Welcome to Android Police's live coverage of the Google I/O 2013 keynote. We'll be bringing you text and photos directly from the Moscone Center in San Francisco, courtesy of Artem, and the rest of the AP team will be on hand to provide commentary and additional details as the keynote progresses. To watch the keynote live on YouTube, head to this URL, or use the embedded video above the ScribbleLive widget.
Using a work phone and a personal phone at the same time sucks. That's the motivator behind the Bring Your Own Device ("BYOD") trend, wherein employees use their own smartphones for work-related tasks. Most people do this anyway, but it can become a real problem if you're working with sensitive data. That's where VMware comes in. This company specializes in virtualized PCs for remote access and security, and after years of development, it's expanding into mobile with Android. Too bad it's only available on Verizon at the moment - and only on two mid-range phones at that.
VMware's Horizon Mobile solution works like this: your company sets up a default mobile workspace, complete with apps, security measures, and even a wallpaper if they want.
If you're in the market for a new Android virtual keyboard, you could do a lot worse than SwiftKey, especially since it's just been updated to version 4.1. In the company's ceaseless drive to improve every nook and cranny of the app they've added three shiny new themes: Regal (purple), Pitch (black) and Dusk (navy blue). In addition, both the smartphone and tablet version of the swiping, predicting, multi-language keyboard are on sale for half off. You can pick them up for just two bucks each (£1.49/€1.99) at the moment.
The themes are pretty swanky, and should make SwiftKey more attractive for those users who just have to make their keyboard match their launcher icons (you know who you are).
Google Maps has been performing solid, mostly thankless service for more than eight years now, and last week its most significant update yet was leaked. It's that time of year, so we naturally assumed that we'd be hearing more about it at today's Google I/O keynote, but someone in Mountain View must have been a little quick on the trigger. Droid Life spotted a signup page for the revamped web interface and managed to grab a few screenshots before it was hastily shoved back in the digital closet.
Between this and a string of small maintenance updates to Google Maps for Android (not to mention a name change - the Play Store entry is just "Maps" now) we think there's a pretty good chance that the Google Maps app will also get a major overhaul in the very near future.
Hey HP, we know you're new to the Android game, so here's a tip: if you've got a hot new piece of hardware, the absolute worst time to announce it is a few hours before Google I/O. That said, the new SlateBook x2 might garner some interest thanks to its internals alone - it's one of the first devices after NVIDIA's own Shield to use the Tegra 4 SoC. Throw in a 10.1-inch 1920x1200 screen and a very familiar-looking keyboard dock, and you've got the makings of a serious competitor. Well, you might, if it weren't for the high price tag and cheap-looking build.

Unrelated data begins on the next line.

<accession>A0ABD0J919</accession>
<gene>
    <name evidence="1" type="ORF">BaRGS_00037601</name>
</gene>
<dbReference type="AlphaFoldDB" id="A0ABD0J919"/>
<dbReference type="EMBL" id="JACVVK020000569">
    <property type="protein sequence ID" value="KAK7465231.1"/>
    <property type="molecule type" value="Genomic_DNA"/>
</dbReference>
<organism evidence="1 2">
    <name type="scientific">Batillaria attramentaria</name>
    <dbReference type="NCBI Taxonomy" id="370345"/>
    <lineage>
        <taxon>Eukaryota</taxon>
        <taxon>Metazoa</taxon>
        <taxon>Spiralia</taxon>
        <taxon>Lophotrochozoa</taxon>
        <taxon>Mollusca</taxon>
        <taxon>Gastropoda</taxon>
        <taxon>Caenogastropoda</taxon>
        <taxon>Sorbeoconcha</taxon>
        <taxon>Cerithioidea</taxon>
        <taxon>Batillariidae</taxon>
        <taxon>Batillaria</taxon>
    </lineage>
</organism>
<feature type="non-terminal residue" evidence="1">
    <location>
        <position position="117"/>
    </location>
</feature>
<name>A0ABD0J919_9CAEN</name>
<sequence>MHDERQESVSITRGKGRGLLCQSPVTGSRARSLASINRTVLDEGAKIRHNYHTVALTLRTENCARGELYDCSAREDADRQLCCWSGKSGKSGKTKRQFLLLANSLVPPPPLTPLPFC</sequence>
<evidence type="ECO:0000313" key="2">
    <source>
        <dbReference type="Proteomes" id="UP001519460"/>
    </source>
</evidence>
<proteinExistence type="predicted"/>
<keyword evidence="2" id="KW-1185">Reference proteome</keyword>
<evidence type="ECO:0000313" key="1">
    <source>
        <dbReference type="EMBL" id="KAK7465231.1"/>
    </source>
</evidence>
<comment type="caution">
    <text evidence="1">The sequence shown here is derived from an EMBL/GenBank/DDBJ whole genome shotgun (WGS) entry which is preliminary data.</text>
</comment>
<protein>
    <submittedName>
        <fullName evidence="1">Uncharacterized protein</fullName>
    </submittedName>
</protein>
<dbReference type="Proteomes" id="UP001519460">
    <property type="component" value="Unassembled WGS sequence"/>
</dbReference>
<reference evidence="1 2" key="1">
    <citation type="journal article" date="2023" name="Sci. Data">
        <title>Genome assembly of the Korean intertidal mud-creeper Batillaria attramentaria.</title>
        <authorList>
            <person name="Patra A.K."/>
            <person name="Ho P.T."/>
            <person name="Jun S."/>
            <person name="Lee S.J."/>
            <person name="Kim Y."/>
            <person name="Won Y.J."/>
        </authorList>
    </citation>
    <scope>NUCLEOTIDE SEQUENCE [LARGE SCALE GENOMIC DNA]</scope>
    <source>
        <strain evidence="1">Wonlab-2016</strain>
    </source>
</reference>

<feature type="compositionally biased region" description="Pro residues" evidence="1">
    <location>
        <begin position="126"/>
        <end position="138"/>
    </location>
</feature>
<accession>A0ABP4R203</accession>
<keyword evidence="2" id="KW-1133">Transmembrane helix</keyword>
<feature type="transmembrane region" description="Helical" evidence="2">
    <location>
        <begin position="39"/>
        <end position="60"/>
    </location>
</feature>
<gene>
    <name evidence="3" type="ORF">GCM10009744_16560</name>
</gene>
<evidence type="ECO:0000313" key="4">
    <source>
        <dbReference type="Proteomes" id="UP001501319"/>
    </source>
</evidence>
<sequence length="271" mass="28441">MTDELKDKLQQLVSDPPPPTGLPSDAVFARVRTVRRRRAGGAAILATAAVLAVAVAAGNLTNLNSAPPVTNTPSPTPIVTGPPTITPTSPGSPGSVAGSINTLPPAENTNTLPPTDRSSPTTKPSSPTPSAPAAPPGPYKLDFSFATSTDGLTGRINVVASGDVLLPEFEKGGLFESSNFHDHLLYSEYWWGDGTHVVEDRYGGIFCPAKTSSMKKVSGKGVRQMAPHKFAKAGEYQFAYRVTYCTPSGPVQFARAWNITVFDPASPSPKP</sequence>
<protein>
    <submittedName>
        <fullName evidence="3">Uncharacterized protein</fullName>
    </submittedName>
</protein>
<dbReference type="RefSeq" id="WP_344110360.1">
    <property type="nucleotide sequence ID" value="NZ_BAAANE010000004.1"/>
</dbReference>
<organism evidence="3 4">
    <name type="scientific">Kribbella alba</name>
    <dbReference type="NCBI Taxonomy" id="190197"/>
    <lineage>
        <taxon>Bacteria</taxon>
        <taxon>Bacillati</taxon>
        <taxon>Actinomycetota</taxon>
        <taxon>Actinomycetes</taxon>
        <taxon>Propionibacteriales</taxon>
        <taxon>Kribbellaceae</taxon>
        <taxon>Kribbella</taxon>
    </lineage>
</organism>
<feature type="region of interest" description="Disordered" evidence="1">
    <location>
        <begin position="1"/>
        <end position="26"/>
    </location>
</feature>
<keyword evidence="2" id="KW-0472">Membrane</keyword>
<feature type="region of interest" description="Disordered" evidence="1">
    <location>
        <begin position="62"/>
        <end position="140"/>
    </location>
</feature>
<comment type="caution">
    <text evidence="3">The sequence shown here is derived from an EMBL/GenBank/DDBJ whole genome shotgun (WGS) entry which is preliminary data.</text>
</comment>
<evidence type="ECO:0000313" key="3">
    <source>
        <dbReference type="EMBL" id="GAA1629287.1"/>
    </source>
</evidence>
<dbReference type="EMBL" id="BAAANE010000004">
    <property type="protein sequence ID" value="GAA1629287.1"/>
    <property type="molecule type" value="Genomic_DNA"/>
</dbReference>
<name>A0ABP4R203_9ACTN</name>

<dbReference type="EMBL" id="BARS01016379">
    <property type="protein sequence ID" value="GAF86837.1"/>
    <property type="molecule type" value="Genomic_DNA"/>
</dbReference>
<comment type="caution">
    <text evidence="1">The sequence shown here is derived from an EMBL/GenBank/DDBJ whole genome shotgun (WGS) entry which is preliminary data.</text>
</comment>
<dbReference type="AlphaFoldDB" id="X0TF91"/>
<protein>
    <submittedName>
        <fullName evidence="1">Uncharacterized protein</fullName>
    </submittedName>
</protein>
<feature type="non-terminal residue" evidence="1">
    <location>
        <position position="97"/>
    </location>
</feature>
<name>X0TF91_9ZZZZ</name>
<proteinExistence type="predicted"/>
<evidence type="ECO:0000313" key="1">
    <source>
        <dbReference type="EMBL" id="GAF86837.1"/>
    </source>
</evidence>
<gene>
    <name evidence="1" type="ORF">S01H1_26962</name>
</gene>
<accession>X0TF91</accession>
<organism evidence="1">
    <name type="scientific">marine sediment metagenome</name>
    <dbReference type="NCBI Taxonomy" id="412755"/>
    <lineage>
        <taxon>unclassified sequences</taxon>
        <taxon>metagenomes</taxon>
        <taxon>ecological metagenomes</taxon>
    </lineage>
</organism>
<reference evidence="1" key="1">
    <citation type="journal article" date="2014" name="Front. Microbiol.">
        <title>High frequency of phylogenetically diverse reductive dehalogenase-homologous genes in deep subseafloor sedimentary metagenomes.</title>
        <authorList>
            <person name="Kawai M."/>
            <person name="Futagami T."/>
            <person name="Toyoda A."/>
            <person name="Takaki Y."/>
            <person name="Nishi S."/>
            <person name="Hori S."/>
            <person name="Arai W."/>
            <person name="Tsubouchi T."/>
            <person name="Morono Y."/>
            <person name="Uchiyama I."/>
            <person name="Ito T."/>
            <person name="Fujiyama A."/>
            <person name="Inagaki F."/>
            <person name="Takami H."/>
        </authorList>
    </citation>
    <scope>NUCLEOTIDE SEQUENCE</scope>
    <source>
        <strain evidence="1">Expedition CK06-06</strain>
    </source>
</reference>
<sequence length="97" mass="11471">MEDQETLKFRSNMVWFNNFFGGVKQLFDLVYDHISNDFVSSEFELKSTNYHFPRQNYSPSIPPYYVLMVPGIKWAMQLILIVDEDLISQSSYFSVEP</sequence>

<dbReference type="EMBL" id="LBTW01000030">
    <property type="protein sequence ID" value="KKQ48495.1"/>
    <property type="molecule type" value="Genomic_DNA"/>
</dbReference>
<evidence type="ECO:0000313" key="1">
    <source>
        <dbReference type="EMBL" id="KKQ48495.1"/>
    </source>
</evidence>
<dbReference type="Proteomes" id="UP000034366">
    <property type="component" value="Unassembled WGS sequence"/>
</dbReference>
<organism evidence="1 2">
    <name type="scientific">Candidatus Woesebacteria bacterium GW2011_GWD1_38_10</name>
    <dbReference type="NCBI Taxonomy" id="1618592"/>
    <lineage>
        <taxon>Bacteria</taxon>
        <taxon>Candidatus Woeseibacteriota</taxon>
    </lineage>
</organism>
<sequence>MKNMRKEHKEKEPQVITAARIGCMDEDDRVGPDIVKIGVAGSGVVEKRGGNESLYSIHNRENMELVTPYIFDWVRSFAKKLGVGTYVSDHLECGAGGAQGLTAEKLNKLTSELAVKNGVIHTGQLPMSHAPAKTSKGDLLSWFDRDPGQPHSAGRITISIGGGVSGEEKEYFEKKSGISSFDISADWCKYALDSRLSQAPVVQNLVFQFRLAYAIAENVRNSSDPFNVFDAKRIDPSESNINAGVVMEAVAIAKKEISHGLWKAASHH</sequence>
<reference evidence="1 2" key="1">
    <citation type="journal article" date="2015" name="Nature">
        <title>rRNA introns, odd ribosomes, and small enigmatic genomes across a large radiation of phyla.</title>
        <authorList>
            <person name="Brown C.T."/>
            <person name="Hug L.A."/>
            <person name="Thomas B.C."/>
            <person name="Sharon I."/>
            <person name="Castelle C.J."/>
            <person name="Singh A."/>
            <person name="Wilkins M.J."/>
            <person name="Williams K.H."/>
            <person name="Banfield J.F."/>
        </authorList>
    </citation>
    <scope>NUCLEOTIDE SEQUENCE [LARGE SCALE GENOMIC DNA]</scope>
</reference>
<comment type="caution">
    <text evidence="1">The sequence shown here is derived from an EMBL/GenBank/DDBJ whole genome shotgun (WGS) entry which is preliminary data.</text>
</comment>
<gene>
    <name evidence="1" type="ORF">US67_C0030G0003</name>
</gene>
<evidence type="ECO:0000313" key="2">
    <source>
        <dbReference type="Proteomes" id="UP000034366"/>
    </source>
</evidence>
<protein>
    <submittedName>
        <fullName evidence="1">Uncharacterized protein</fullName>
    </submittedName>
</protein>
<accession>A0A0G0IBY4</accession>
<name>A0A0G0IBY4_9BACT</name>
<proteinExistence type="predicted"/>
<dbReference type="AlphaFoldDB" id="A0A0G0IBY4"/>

StraightTalk has become a popular alternative for those who don't need all the bells and whistles of flagship smartphones, or don't want the sometimes ruinous cost of keeping them connected. But even budget carriers move with the times, and the Wal-Mart partner looks like it's finally ready to embrace LTE. The Samsung Galaxy S III is now available for purchase on StraightTalk's website, and should be at your nearest Wal-Mart soon. The phone is unbranded and comes with a reasonable sticker price of $439.99 unsubsidized.
There's just one fly in the ointment: It's a Sprint-compatible phone. The retail packaging for the GSIII popped up on HowardForums earlier today, and the LTE-S badge in the lower corner indicates that this model runs on Sprint's CDMA-LTE network.
Among dedicated Android fans, there is a consensus that stock Android is the best experience. That being said, not everyone is smitten with the Nexus hardware. A new option for conflicted users is rumored to be dropping tomorrow at Google I/O. A version of the Samsung Galaxy S4 – dubbed the Google Edition – could be released with the latest version of stock Android on board.
If this is indeed true, it wouldn't be the first time Google has created a new variant of a Samsung product. Back at I/O 2011 Google handed out a special edition Galaxy Tab 10.1 with stock Honeycomb.
On the eve of I/O, Google managed to finalize deals with Universal Music Group and Sony Music Entertainment to bring a music subscription service to both YouTube and Google Play, according to a report by The Verge that is now being corroborated by The Wall Street Journal. If everything goes smoothly, a preview or launch of the new service tomorrow isn't out of the question. The Journal similarly says the streaming solution could launch "as soon as this week." That would give Google a substantial leg up over Apple, which is still in the process of negotiating contracts for its own music streaming solution.
Even if you're not physically attending Google I/O, the official convention app might serve you well. It allows attendees to scan badges, view schedules, and just guide themselves around with vector-based maps. If you're not going to be in Moscone Center tomorrow, you can stream sessions with the app. Waiting just about as long as possible, Google has pushed an update to the I/O app, and it adds some cool stuff.
Here's the full changelog: